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History Corner: What’s New At The Academy?

History Corner: What’s New At The Academy?


Nothing is new at The Academy. Everything is old, including me! The Mary Woodruff Research Center, located on the 2nd floor of The Academy, is a treasure trove of historical information, all filed in acid-free document folders available to the public upon request. Some of the more interesting original documents deal with the law and family disputes, local infractions and downright law breaking. One such document deals with a resident, born in 1794, who appeared before Justice of the Peace, Ichabod Woodruff, on a complaint that he was wasting his estate due to idleness, intemperance and bad management.

He had been cited earlier, in 1831, but failed to reform, so in December of 1832 the selectmen appointed Benjamin Clark to take the family, of the said offender, under his care until December of 1835. This poor soul certainly had his troubles but nothing to compare with a complaint to Josiah Colburn Esq, Justice of the Peace in 1834 of a fellow and his brother who “recklessly and feloniously took, stole and conveyed away from and out of the possession of Andrew P. Hine, a certain bay horse with a value of sixty dollars.” It was “against the peace, contrary to the form of the statute and of evil example, wherefore the said grand jury men pray that the pair be apprehended and further dealt with as the law allows.” This was a mighty important warrant as it was sent to the Sheriff of New Haven County or his deputy “to arrest the bodies of said *******and thence, forthwith bring before me the said Josiah M. Colburn, Justice of the Peace.”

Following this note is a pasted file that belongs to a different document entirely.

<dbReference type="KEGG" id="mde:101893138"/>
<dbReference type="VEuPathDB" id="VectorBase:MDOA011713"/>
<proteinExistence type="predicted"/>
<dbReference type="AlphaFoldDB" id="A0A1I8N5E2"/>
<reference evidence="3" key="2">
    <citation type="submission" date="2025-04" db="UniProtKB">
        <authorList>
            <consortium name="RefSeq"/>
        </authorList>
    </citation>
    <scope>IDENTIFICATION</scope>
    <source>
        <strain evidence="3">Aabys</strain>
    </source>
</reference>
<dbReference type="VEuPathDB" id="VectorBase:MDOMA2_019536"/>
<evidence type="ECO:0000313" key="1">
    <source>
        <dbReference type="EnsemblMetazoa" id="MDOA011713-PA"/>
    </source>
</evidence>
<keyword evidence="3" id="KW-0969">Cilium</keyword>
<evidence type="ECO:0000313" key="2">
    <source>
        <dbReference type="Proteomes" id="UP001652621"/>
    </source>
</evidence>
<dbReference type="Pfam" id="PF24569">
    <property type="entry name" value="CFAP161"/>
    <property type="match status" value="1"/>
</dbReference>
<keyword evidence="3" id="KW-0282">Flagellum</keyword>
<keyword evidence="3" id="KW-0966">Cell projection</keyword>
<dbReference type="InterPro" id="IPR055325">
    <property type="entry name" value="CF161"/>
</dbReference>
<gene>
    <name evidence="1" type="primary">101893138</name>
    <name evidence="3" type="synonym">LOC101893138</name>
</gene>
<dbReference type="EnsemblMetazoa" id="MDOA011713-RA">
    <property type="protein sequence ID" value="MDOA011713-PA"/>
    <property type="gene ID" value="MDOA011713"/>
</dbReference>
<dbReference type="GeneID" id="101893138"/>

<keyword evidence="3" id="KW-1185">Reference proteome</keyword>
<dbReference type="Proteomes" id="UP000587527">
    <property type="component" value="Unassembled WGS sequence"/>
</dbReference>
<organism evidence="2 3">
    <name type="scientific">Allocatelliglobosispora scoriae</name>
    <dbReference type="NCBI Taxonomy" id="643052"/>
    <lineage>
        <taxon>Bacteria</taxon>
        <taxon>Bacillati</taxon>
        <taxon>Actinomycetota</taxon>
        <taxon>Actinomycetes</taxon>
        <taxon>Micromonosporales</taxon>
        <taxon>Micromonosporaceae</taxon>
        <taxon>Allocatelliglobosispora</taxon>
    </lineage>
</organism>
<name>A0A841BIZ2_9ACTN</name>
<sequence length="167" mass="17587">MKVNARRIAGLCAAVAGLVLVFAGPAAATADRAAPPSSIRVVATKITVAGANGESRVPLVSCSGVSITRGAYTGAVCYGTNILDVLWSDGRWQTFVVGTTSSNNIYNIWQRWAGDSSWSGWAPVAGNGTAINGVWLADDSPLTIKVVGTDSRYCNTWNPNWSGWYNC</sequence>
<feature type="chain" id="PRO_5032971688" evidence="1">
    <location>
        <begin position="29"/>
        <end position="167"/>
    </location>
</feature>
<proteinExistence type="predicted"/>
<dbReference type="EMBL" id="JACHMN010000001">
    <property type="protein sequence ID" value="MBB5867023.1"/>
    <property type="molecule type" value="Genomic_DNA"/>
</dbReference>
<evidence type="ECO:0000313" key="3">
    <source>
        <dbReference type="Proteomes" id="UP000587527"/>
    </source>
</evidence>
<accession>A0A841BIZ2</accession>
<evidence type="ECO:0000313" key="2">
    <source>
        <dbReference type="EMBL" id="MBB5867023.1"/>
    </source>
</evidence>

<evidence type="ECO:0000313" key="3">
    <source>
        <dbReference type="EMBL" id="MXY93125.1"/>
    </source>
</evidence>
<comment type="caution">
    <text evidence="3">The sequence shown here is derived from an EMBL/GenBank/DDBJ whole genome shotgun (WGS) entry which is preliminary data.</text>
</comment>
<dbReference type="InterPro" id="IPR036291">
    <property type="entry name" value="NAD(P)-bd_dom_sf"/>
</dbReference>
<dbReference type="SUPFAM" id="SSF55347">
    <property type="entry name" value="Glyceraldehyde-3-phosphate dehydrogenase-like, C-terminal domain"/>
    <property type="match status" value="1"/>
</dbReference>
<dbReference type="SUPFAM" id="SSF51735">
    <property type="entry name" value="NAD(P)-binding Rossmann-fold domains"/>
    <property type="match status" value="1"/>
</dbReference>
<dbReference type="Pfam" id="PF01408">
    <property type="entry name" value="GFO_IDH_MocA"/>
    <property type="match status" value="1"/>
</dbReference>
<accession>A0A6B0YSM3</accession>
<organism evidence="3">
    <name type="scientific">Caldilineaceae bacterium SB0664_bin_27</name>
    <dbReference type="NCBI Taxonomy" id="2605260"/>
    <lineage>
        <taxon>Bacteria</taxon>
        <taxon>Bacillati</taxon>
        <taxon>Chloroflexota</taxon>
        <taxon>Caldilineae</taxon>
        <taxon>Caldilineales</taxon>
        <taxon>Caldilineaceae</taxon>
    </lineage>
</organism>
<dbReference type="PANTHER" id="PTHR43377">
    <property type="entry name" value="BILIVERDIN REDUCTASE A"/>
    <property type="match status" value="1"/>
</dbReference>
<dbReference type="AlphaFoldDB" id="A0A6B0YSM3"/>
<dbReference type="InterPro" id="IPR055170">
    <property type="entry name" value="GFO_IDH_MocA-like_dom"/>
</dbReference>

The Town of Orange, in a document of 1825, appears to have taken on the payment to residents for those people who were taken in and supported. This is one of the reasons the first mentioned soul was taken under the watchful eye of Benjamin Clark to prevent the town from having the family supported with town funds. In an 1825 document Andrew Hine and Eunice Beecher both had residents in their care, paid for by the town.

A transient did come upon the town “about the hour of 10:00 o’clock in the night with force and arms, feloniously did break and enter the store house of William Woodruff with the intention to steal or commit some other felony and did then and there feloniously take, steal and carry away one blue coat, three shirts, three handkerchiefs, of the proper goods of Thompson R. Gates then residing at said Woodruff’s with a value of fifteen dollars”.

There appears to be several land exchanges within the Law family with one 1843 letter talking about land being deeded from Lyman Law’s sister to himself with Mrs. Woodruff saying “that there is, in the upper piece, 3½ acres & 2½ in the lower, the piece towards Mrs. Boardman’s.” Mr. Woodruff says, “the wood is all cut off except for some small stuff. They both say the land is wroth $40.00 per acre.” Lyman held a note which appears to be on his sister’s account of $271.72 and he states, “Now if you will give me a deed of the land I will give up the note.”

You just can’t make this “stuff” up. 1832, seems to be a very interesting year for felonies as we find two women, upon a complaint from Betsey Woodruff that “with force and arms she said ***** & *****feloniously did take, steal and carry away ten pounds of butter, fifty cents in money and one peck of corn. The horse thief and our butter thief have the same last name, Jacob ****being the only member in the roster of the church at that time with Jane **** not listed. Hmm.

Then there’s the sad letter from Litchfield, informing Orange of a poor family in their town with Litchfield looking for relief of payment for their care. They had just lost a child and the town was called upon to purchase the coffin and bury the child. Since the family lived between Orange and New Haven, no document exists in our collection to verify the result of this request.